In the silicon carbide MOSFET of the fourth embodiment, the width of the p base layer interposed between the n source region 64 and n well region 71, namely, the length of the channel region 70, can be uniformly set to a desired value with high accuracy by suitably controlling the width of the first mask 66a. Thus, the above-described process is advantageously employed to form a high voltage silicon carbide MOSFET in which impurities are less likely to be diffused, as compared with the known process in which the n source region and p base region are formed by self alignment using the edge of the same mask.

The silicon carbide MOSFET of the fourth embodiment shown in FIG. 6 is different from that of the first embodiment shown in FIG. 1 in that the p base layer 63 is formed by epitaxial growth, and the n well region 71 that extends through the p base layer 63 is formed by ion implantation. This method does not require implantation of ions as p-type impurities that are normally difficult to be implanted and activated in the SiC substrate, and therefore the silicon carbide MOSFET can be manufactured by this method with a considerably improved efficiency.

While the silicon carbide MOSFET of the illustrated embodiments are of n-channel type, the present invention may be equally applied to a MOSFET in which the conductivity types are reversed with respect to those of the illustrated embodiments.

While phosphorous and boron are used as n-type and p-type impurities, respectively, in the illustrated embodiments, nitrogen or arsenic may be used as n-type impurities, and aluminum may be used as p-type impurities.

According to the present invention as explained above, the first conductivity type source region of the silicon carbide vertical MOSFET is formed by ion implantation of first conductivity type impurities in a selected region of the first conductivity type drift layer, using a mask that has a larger width than a mask used during ion implantation of second conductivity type impurities in a selected region of the drift layer. Thus, the length of the channel and the thickness of the second conductivity type base region can be independently controlled to desired values, to thus provide a structure that has a high withstand voltage and is free from punch through at the channel region.

The above vertical MOSFET is manufactured by implanting ions in selected regions of the first conductivity type drift layer, using different masks for forming the second conductivity type base region and first conductivity type source region, respectively, and forming a gate insulating film after removing the masks and conducting heat treatment. The silicon carbide vertical MOSFET produced according to this method has reduced stresses due to an electric field applied to the gate insulating film, and is thus able to withstand a sufficiently high voltage.

If a spacer is used to form one of the above masks, the length of the channel region can be controlled with high accuracy, assuring stable characteristics of the MOSFET and an increased yield in the manufacture thereof.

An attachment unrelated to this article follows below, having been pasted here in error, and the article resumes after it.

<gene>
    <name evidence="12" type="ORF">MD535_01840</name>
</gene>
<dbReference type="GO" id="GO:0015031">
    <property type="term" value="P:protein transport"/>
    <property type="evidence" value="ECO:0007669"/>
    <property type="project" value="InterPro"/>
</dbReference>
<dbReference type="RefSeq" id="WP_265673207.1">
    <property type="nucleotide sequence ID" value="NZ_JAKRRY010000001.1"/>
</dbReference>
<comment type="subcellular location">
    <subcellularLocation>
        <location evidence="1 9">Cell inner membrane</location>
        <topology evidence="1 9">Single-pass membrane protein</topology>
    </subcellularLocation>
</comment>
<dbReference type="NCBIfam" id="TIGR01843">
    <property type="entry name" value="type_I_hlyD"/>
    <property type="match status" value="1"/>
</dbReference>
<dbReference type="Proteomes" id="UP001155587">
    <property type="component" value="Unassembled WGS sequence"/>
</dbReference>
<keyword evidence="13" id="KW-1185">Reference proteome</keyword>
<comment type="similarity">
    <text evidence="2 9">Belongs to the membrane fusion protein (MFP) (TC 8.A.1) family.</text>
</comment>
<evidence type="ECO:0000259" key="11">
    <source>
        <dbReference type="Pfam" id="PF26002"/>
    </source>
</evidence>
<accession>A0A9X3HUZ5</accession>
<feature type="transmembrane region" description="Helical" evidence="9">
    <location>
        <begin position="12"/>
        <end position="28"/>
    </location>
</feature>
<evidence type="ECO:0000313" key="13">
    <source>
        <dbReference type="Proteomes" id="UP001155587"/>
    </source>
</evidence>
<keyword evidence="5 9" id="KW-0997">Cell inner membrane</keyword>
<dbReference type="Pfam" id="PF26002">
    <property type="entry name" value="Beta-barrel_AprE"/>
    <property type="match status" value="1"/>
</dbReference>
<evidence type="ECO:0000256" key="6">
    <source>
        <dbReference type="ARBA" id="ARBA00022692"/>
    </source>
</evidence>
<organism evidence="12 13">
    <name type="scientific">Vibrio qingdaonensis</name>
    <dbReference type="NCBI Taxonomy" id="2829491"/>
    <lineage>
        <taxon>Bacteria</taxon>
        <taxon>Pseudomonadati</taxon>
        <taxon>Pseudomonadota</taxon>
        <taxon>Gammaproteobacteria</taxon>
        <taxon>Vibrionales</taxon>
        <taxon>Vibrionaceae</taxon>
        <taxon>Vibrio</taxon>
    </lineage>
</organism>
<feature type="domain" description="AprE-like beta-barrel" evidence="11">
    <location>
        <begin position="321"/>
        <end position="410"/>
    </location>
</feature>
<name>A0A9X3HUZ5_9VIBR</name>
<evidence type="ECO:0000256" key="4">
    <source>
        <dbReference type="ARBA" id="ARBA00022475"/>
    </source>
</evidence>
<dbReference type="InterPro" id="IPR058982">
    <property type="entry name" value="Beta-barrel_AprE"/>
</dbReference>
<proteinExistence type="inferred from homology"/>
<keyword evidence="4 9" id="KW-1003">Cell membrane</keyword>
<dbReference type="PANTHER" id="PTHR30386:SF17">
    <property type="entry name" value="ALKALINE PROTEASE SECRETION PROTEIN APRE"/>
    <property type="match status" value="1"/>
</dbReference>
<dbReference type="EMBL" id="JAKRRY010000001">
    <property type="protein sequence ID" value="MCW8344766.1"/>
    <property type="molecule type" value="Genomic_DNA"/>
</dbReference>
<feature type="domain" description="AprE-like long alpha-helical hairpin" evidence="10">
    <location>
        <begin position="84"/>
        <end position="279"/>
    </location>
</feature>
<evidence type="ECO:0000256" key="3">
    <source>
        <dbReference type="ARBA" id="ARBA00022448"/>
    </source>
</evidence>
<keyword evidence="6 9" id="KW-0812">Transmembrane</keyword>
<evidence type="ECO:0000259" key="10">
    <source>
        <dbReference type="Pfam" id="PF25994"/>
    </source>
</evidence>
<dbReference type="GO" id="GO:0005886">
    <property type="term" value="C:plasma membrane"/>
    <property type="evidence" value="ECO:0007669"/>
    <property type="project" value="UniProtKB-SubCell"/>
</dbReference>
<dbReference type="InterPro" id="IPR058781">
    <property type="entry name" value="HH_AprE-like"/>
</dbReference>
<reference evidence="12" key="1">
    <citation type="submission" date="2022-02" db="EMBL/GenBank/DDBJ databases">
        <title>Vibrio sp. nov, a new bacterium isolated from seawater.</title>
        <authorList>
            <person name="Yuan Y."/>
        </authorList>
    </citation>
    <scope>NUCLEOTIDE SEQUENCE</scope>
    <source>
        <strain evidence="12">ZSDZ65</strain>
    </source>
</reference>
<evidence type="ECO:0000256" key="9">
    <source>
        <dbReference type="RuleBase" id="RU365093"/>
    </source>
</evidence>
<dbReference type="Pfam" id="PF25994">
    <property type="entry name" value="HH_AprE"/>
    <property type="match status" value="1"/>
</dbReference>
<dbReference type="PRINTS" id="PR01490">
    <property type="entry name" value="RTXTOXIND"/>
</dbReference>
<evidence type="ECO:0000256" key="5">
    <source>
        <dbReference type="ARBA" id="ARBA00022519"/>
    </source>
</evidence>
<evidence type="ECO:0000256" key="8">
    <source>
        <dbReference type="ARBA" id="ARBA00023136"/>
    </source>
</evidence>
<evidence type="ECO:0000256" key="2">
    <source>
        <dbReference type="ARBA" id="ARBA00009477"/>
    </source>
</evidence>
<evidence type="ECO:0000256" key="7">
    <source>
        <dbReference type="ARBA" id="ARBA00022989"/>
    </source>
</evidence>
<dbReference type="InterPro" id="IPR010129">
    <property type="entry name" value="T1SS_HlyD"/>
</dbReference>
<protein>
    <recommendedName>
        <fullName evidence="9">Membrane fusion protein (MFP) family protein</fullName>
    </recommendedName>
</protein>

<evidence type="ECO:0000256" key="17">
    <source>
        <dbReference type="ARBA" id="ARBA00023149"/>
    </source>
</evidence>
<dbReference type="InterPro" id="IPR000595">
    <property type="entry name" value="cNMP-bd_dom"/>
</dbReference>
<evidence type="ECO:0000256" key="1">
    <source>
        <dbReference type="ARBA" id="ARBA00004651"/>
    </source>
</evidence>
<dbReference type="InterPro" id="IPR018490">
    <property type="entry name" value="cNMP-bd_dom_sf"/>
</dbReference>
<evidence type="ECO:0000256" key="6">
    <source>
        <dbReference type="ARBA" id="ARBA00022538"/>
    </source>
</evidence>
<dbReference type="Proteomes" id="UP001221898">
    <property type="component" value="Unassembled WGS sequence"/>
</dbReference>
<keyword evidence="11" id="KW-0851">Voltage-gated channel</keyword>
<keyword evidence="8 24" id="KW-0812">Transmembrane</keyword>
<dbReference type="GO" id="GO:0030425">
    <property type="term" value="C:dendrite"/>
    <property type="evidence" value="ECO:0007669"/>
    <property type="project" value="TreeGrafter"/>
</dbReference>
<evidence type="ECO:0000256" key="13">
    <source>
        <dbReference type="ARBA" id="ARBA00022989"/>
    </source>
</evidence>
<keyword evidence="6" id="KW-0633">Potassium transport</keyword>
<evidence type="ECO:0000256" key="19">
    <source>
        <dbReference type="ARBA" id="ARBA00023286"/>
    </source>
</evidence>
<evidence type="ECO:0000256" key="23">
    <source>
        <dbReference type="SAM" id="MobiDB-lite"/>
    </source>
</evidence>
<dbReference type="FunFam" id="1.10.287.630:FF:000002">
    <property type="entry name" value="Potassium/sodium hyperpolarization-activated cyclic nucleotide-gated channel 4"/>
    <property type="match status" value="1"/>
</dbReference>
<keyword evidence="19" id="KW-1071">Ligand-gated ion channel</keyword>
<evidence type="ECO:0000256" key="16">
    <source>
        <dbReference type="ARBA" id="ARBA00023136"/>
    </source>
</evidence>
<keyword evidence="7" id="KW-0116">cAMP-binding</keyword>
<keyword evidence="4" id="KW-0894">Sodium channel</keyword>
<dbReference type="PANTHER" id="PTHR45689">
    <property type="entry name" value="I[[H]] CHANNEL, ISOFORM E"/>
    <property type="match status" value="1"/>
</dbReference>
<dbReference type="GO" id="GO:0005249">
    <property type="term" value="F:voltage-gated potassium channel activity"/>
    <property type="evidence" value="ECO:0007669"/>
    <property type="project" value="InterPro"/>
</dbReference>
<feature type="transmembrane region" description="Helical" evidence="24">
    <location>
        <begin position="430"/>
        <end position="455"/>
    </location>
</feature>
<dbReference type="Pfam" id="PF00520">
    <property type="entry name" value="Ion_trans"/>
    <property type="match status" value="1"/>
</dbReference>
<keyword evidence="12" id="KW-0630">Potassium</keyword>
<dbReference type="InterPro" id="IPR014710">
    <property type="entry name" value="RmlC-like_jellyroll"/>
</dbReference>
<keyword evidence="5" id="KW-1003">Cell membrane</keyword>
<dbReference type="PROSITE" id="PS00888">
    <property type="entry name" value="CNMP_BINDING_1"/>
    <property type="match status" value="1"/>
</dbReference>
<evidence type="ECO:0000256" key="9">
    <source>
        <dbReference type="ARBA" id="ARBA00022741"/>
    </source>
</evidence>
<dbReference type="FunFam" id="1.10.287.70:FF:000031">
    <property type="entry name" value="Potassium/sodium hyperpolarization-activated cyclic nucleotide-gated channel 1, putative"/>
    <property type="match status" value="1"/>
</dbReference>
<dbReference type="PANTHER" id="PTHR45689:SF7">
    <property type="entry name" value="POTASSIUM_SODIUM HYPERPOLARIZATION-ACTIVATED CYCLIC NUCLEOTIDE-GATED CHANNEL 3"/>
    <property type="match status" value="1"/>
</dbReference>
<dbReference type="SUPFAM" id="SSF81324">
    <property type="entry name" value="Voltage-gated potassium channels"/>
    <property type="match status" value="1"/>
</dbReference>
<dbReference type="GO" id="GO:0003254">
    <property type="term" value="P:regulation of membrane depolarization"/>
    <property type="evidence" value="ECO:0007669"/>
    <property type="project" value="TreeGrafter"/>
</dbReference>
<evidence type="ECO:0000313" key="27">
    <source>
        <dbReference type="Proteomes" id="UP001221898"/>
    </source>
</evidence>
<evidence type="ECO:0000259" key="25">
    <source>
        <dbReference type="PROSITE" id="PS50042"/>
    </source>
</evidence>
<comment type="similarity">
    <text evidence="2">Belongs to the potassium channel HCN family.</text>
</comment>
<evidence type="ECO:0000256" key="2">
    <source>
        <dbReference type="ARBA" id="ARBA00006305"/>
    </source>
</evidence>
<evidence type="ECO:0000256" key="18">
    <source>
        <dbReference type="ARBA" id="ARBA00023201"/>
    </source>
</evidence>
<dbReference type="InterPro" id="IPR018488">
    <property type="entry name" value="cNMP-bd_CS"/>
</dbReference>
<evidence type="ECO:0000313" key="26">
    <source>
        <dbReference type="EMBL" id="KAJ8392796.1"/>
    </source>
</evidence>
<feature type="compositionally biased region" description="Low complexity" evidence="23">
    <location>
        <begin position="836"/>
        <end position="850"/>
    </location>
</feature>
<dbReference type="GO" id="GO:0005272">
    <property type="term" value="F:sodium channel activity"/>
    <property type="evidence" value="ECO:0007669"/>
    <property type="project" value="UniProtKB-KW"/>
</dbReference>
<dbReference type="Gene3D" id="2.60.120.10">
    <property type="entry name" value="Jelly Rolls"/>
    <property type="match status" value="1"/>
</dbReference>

In another manufacturing method, the first conductivity type well region is formed by ion implantation such that this well region extends from the surface of the second conductivity type base region to the first conductivity type drift layer, and the first conductivity type source region is formed by ion implantation in a selected region of the surface layer of the second conductivity type base layer. Since this method does not require ion implantation of second conductivity impurities for forming the second conductivity type base layer, the silicon carbide vertical MOSFET may be manufactured with improved efficiency.

Patent Citations
Cited PatentFiling datePublication dateApplicantTitle
US5338945 *Feb 15, 1994Aug 16, 1994North Carolina State University At RaleighSilicon carbide field effect transistor
US5393999 *Jun 9, 1994Feb 28, 1995Texas Instruments IncorporatedSiC power MOSFET device structure
US5486484 *Jul 25, 1994Jan 23, 1996Texas Instruments IncorporatedLateral power MOSFET structure using silicon carbide
US5814859 *Nov 15, 1995Sep 29, 1998General Electric CompanySemiconductor device
US5877041 *Jun 30, 1997Mar 2, 1999Harris CorporationSelf-aligned power field effect transistor in silicon carbide
US5877515 *Sep 30, 1996Mar 2, 1999International Rectifier CorporationSiC semiconductor device
Non-Patent Citations
Reference
1 *A Critical Look at the Performance Advantages and Limitations of 4H SiC Power UMOSFET Structures, A.K. Agarwal, Westinghouse Science & Technology Center, Bethlehem, Pa. pp. 119 122. (no date).
2A Critical Look at the Performance Advantages and Limitations of 4H-SiC Power UMOSFET Structures, A.K. Agarwal, Westinghouse Science & Technology Center, Bethlehem, Pa. pp. 119-122. (no date).
3 *Current Voltage and Capacitance Voltage Characteristics of Metal/Oxide/6H Silicon Carbide Structure, Norihito Tokura, Jpn J. Appl. Phys. vol. 34 (1995) pp. 5567 5573.
4Current-Voltage and Capacitance-Voltage Characteristics of Metal/Oxide/6H-Silicon Carbide Structure, Norihito Tokura, Jpn J. Appl. Phys. vol. 34 (1995) pp. 5567-5573.
5 *High Voltage Double Implanted Power MOSFETs n 6H Sic Jayarama N. Shenoy, 54th Device Research Conference (Santa Barbar, Jun. 1996).